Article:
Hypoxylon crocopeplum

              

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Hypoxylon crocopeplum Berk. & Curtis.

Stroma effused to more rarely pulvinate, 4-50 mm long x 3-20 mm broad x 0.9-1 mm thick, irregularly elongate, with inconspicuous perithecial mounds and a yellow effused margin while immature; surface at first pale fulvous (43), apricot (42), sienna (8), eventually dull bay (6) to sepia (63) with a greyish tone due to a whitish film; rust (39) to scarlet (5) granules beneath surface and between perithecia with KOH-extractable pigments rust (39) to bay (6); the tissue below the perithecial layer blackish, up to 0.2 mm thick.

Perithecia obovoid to slightly tubular, more rounded at the periphery of the stroma, 0.25-0.35 mm diam x 0.45-0.6 mm high. An underlying layer of old empty perithecia can be observed in some stromata.

Ostioles umbilicate, surrounded by greyish discs 100-120 m diam when immature, appearing as black dots contrasting with the stromatal surface in mature stromata.

Asci cylindrical, originating from ascogenous hyphae, 170-190 m total length, the spore-bearing parts 75-95 m long x 9-12 m broad, the stipes 80-110 m long, with apical ring discoid, amyloid, 1.2-1.8 m high x 2.4-3 m broad.

Ascospores brown, ellipsoid-inequilateral with narrowly rounded ends, 11.4-14.4 x 6-7.2 m, M = 12.6 x 6.5 m (n=30), with a conspicuously sigmoid germ slit spore-length, uniseriate in the ascus; perispore dehiscent in 10 % KOH, smooth.

Anamorph in nature: a Virgariella-like conidiogenous structure was observed in culture on YMG (Stadler, unpublished data) and on JF-03233.

Habitat: so far recorded in France on Fraxinus and Ulmus, on bark or on rotten decorticated wood of trunks lying on river banks.

Known distribution: pantropical and eastern North America (Ju & Rogers, 1996), Europe (present study).

Specimens examined: FRANCE. Haute Garonne (31): Martres-Tolosane, Le Moulin, 13 Dec. 2003, JF-03233, on a rotten trunk of Ulmus sp. (immature). Loiret (41): Saint Georges du Cher, Camping, 16 Nov. 2003, on Fraxinus excelsior, leg Paul Leroy (immature). Pyrnes Atlantiques (64): Auterrive, le du Gave d'Oloron, 06 Nov. 2003, JF-03223, on a rotten trunk of Ulmus sp.(mostly immature); same location and same date, JF-03224, on bark of Fraxinus excelsior (mostly immature); same location, 30 Jun. 2004, JF-04101, on bark of Fraxinus excelsior, leg. JF and M. Stadler,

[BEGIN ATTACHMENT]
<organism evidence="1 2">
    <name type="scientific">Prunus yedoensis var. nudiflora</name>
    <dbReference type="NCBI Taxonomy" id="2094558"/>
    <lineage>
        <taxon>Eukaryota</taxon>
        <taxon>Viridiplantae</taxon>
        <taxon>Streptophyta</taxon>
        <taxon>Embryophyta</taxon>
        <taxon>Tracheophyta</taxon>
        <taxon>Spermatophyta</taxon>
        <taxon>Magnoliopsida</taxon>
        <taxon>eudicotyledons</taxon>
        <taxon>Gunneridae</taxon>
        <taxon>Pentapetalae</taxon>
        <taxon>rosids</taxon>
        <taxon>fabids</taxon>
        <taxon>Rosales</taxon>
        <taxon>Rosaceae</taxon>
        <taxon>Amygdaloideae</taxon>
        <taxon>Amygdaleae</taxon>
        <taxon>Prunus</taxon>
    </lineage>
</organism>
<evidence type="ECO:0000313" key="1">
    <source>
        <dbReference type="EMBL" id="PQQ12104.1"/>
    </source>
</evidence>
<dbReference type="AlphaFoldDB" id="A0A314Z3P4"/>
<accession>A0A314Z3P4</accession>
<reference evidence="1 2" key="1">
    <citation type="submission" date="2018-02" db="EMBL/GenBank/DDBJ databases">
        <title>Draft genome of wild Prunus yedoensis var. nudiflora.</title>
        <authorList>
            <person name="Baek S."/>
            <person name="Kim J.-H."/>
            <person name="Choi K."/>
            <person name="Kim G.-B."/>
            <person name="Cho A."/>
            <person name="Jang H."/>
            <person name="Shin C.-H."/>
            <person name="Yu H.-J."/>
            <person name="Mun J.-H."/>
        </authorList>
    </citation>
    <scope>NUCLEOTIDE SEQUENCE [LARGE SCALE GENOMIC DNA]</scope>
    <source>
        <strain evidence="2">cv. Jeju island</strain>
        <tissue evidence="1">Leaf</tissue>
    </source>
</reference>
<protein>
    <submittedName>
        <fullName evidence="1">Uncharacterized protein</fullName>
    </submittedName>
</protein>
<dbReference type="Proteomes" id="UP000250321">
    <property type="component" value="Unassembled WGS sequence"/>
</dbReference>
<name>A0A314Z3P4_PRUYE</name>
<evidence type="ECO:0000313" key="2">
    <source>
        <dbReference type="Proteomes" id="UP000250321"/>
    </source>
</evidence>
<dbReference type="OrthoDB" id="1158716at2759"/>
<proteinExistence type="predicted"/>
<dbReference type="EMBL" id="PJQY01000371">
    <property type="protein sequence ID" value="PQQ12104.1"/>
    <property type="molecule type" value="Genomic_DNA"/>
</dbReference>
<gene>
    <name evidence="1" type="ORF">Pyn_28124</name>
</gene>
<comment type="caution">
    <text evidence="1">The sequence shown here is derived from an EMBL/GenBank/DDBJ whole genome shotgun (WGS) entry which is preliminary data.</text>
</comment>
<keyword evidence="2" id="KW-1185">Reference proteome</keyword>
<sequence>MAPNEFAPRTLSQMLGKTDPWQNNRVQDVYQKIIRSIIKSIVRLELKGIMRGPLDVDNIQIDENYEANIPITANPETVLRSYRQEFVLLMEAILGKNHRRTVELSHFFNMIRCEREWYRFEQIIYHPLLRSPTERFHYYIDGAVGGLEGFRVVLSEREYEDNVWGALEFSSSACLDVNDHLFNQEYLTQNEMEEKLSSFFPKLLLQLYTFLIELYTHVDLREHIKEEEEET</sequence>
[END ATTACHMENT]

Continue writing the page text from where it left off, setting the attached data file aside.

Notes: Hypoxylon crocopeplum primarily is a tropical species which was so far unknown from Europe. The above findings might give the illusion it is a recent invader, but it more likely has been overlooked as, in the field, it is much like H. rubiginosum and its numerous allies. However its immature stromata are of a peculiar tone of orange which is different from other related species in Europe and should have been noticed by field mycologists. Aside this striking colour, immature stromata are distinctive in that their ostioles are as a rule at the centre of a grayish disc, a feature not reported by Ju & Rogers (1996) for the specimens they examined. Mature stromata become dull brown but remain noticeable on account of their black ostioles. The whitish film present on the surface of some mature stromata was also reported by Ju & Rogers (1996). The salient microscopic features of this species are the rather broad ascospores with narrowly rounded ends and their conspicuously sigmoid germ slit. Such a sigmoid germ slit is known only from H. fuscum among European species of Hypoxylon.

Hypoxylon crocopeplum is said to have a typical form in eastern North America with thin stromata and obovoid perithecia, while the tropical form displays thicker stromata with a thick basal layer and tubular perithecia (Ju & Rogers, 1996). Our collections are morphologically referrable to the North American form. During his investigations on chemotaxonomy of Xylariaceae by the means of HPLC, Dr. Marc Stadler obtained the secondary metabolite profile of H. crocopeplum from the type collection at Kew. The HPLC profile of the collection JF-03223 proved to be identical to that of the type material (unpublished data).

Regarding its secondary metabolites, H. crocopeplum is allied to the rubiginosum group in containig mitorubrin, rubiginosin A and orsellinic acid, but contains mitorubrinol which is lacking in H. rubiginosum (Hellwig et al., 2004; Quang et al., 2004).